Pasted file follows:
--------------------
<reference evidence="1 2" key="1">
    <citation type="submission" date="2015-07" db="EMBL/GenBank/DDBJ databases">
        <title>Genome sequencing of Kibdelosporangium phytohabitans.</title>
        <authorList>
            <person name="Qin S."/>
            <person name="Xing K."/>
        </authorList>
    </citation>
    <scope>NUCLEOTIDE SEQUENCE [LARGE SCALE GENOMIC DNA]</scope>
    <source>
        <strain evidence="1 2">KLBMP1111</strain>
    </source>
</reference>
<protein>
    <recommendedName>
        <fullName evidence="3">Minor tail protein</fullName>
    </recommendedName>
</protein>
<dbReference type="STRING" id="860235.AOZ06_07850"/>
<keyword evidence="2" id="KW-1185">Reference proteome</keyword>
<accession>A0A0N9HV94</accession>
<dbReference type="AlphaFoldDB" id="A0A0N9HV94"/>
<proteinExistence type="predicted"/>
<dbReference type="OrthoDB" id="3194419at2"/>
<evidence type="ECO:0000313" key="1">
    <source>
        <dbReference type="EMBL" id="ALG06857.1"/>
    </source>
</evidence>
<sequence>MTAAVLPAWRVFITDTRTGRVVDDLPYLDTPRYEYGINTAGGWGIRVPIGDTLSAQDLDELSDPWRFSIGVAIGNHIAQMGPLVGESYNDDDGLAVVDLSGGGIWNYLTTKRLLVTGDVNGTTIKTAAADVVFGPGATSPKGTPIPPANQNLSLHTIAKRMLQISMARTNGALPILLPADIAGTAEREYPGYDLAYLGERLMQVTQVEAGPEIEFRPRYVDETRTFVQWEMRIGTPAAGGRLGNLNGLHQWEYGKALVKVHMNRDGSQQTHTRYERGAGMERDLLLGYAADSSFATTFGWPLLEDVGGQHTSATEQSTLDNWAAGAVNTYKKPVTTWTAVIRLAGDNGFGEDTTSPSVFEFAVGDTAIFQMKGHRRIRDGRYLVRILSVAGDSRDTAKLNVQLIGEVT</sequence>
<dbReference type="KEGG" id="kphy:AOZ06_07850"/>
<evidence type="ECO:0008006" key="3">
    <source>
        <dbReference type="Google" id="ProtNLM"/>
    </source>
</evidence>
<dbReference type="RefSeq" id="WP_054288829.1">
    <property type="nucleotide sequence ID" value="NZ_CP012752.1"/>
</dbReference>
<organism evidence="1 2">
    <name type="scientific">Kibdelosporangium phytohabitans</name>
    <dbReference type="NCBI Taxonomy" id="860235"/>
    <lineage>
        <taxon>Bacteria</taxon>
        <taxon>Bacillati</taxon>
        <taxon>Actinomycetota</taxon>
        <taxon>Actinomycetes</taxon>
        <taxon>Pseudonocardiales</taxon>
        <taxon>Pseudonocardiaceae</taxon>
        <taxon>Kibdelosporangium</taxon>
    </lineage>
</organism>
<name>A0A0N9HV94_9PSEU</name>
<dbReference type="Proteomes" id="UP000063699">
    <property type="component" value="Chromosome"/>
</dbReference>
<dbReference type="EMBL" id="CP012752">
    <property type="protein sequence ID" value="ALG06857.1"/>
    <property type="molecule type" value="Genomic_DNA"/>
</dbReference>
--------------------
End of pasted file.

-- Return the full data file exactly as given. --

<reference evidence="1 2" key="1">
    <citation type="submission" date="2015-07" db="EMBL/GenBank/DDBJ databases">
        <title>Genome sequencing of Kibdelosporangium phytohabitans.</title>
        <authorList>
            <person name="Qin S."/>
            <person name="Xing K."/>
        </authorList>
    </citation>
    <scope>NUCLEOTIDE SEQUENCE [LARGE SCALE GENOMIC DNA]</scope>
    <source>
        <strain evidence="1 2">KLBMP1111</strain>
    </source>
</reference>
<protein>
    <recommendedName>
        <fullName evidence="3">Minor tail protein</fullName>
    </recommendedName>
</protein>
<dbReference type="STRING" id="860235.AOZ06_07850"/>
<keyword evidence="2" id="KW-1185">Reference proteome</keyword>
<accession>A0A0N9HV94</accession>
<dbReference type="AlphaFoldDB" id="A0A0N9HV94"/>
<proteinExistence type="predicted"/>
<dbReference type="OrthoDB" id="3194419at2"/>
<evidence type="ECO:0000313" key="1">
    <source>
        <dbReference type="EMBL" id="ALG06857.1"/>
    </source>
</evidence>
<sequence>MTAAVLPAWRVFITDTRTGRVVDDLPYLDTPRYEYGINTAGGWGIRVPIGDTLSAQDLDELSDPWRFSIGVAIGNHIAQMGPLVGESYNDDDGLAVVDLSGGGIWNYLTTKRLLVTGDVNGTTIKTAAADVVFGPGATSPKGTPIPPANQNLSLHTIAKRMLQISMARTNGALPILLPADIAGTAEREYPGYDLAYLGERLMQVTQVEAGPEIEFRPRYVDETRTFVQWEMRIGTPAAGGRLGNLNGLHQWEYGKALVKVHMNRDGSQQTHTRYERGAGMERDLLLGYAADSSFATTFGWPLLEDVGGQHTSATEQSTLDNWAAGAVNTYKKPVTTWTAVIRLAGDNGFGEDTTSPSVFEFAVGDTAIFQMKGHRRIRDGRYLVRILSVAGDSRDTAKLNVQLIGEVT</sequence>
<dbReference type="KEGG" id="kphy:AOZ06_07850"/>
<evidence type="ECO:0008006" key="3">
    <source>
        <dbReference type="Google" id="ProtNLM"/>
    </source>
</evidence>
<dbReference type="RefSeq" id="WP_054288829.1">
    <property type="nucleotide sequence ID" value="NZ_CP012752.1"/>
</dbReference>
<organism evidence="1 2">
    <name type="scientific">Kibdelosporangium phytohabitans</name>
    <dbReference type="NCBI Taxonomy" id="860235"/>
    <lineage>
        <taxon>Bacteria</taxon>
        <taxon>Bacillati</taxon>
        <taxon>Actinomycetota</taxon>
        <taxon>Actinomycetes</taxon>
        <taxon>Pseudonocardiales</taxon>
        <taxon>Pseudonocardiaceae</taxon>
        <taxon>Kibdelosporangium</taxon>
    </lineage>
</organism>
<name>A0A0N9HV94_9PSEU</name>
<dbReference type="Proteomes" id="UP000063699">
    <property type="component" value="Chromosome"/>
</dbReference>
<dbReference type="EMBL" id="CP012752">
    <property type="protein sequence ID" value="ALG06857.1"/>
    <property type="molecule type" value="Genomic_DNA"/>
</dbReference>